But there is a huge need for every Christian to grow in, and give themselves to, the ministry or calling assigned by God to them… to each one… and this is a profoundly true understanding revealed in the Bible.
And sometimes it may be that someone’s gift or calling from the Lord does not fit easily within a particular local church’s immediate vision and programming.
But that should be no barrier – rather a challenge. They should remain accountable to the church oversight while they receive help and encouragement to discover how to follow the Lord’s purpose for their lives leading to good outcomes for others with all praise to the Lord.
Needed: Another ‘box’
I recall sitting down with a church pastor who asked me to evaluate the diagrammatic representation he was putting together to explain how his church functioned. After looking at the ministry opportunities shown on the page, each one nominated within a separate box, I said I found only one thing that concerned me, challenged me.
While it was fine for there to be boxes for such aspects as Women’s Ministry, Children, Youth, Seniors and so on, I could not find anywhere on the page where I could fit in terms of my motivation, calling and gifting (which, in brief, was/is encouraging churches and church leaders along with preaching and teaching in a variety of denominations in Australia and elsewhere).
I suggested he could consider drawing another box and label it ‘Everyone Else’ because anyone seeing the ministry diagram page, and who couldn’t see a box for their calling or gifting, might assume that that church could be for them an unprofitable one in which to remain.
We should observe that…
- Not every person who exits relationship with a church does so needlessly or because of undealt-with problems.
- Sometimes it is because they are rightfully looking for a base within which, or from which, they can serve in their calling.
- And sometimes the exercise of that calling may be quite beyond the ‘borders’ of the church to which they are attending.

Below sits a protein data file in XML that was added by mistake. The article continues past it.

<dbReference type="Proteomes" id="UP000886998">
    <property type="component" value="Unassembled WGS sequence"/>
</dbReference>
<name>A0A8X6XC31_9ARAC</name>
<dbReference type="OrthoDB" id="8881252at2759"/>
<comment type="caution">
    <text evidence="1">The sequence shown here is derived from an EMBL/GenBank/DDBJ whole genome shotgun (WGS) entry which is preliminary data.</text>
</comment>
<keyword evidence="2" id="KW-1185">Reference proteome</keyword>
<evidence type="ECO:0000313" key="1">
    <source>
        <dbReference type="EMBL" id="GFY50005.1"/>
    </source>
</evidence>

- The reality is that this is no problem – if properly understood by the person and the local church leadership.
- God is a God of unity and diversity.
In Christ we become one with God and other Christians. But the things that matter to us in terms of God’s calling on our lives will vary, sometimes it seems quite radically so. And it almost goes without saying that that is God’s prerogative.
Oh the hues and colours, as it were, of the multifaceted and diverse will and calling and equipping of God towards his people! What a joy to be who we are in God’s plan even if it seems hard to find someone else who functions in a similar way.
The time factor
C.T. Studd – well-known famous cricketer and missionary of early last century wrote:
‘Only one life, the still small voice,
Gently pleads for a better choice
Bidding me selfish aims to leave,
And to God’s holy will to cleave;
Only one life, ’twill soon be past,
Only what’s done for Christ will last.’
Let’s not waste time… our time, God’s time. I encourage every follower, disciple, of Jesus to seek God as to the best way we can serve our Lord and so help expand the kingdom of God. That will have to include ongoing attention to the unique calling and opportunities given by God to each one of us.
Paul’s urging of Colossians 3:23 is to all of us, not only ‘the minister’ or ‘the pastor’: ‘Whatever you do, work at it with all your heart, as working for the Lord, not for human masters, since you know that you will receive an inheritance from the Lord as a reward. It is the Lord Christ you are serving.’
Charles Schwab lives in Geelong, Victoria. Having served as a staff associate pastor for lengthy periods in two churches in Adelaide and Geelong and ministered in the Philippines and Fiji, his vision these days is to encourage churches and leaders wherever the Lord ‘opens the doors.’ Link: firstname.lastname@example.org